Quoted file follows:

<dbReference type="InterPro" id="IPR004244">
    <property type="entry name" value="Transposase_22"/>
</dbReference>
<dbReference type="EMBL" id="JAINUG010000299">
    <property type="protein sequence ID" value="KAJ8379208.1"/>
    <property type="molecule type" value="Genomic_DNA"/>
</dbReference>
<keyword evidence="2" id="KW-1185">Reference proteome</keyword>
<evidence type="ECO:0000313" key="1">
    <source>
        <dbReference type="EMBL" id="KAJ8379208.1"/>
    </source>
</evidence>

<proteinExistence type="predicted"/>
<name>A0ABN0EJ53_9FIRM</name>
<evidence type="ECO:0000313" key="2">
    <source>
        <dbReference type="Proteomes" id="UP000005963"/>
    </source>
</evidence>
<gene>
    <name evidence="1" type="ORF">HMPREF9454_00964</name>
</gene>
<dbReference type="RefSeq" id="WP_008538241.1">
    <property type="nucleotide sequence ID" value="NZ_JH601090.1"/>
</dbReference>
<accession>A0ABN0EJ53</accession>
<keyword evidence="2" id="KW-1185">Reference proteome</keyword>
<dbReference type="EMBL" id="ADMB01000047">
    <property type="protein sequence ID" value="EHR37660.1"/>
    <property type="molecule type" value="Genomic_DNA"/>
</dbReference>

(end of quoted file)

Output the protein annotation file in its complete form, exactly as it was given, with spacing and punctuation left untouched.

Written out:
<dbReference type="InterPro" id="IPR004244">
    <property type="entry name" value="Transposase_22"/>
</dbReference>
<dbReference type="EMBL" id="JAINUG010000299">
    <property type="protein sequence ID" value="KAJ8379208.1"/>
    <property type="molecule type" value="Genomic_DNA"/>
</dbReference>
<keyword evidence="2" id="KW-1185">Reference proteome</keyword>
<evidence type="ECO:0000313" key="1">
    <source>
        <dbReference type="EMBL" id="KAJ8379208.1"/>
    </source>
</evidence>

<proteinExistence type="predicted"/>
<name>A0ABN0EJ53_9FIRM</name>
<evidence type="ECO:0000313" key="2">
    <source>
        <dbReference type="Proteomes" id="UP000005963"/>
    </source>
</evidence>
<gene>
    <name evidence="1" type="ORF">HMPREF9454_00964</name>
</gene>
<dbReference type="RefSeq" id="WP_008538241.1">
    <property type="nucleotide sequence ID" value="NZ_JH601090.1"/>
</dbReference>
<accession>A0ABN0EJ53</accession>
<keyword evidence="2" id="KW-1185">Reference proteome</keyword>
<dbReference type="EMBL" id="ADMB01000047">
    <property type="protein sequence ID" value="EHR37660.1"/>
    <property type="molecule type" value="Genomic_DNA"/>
</dbReference>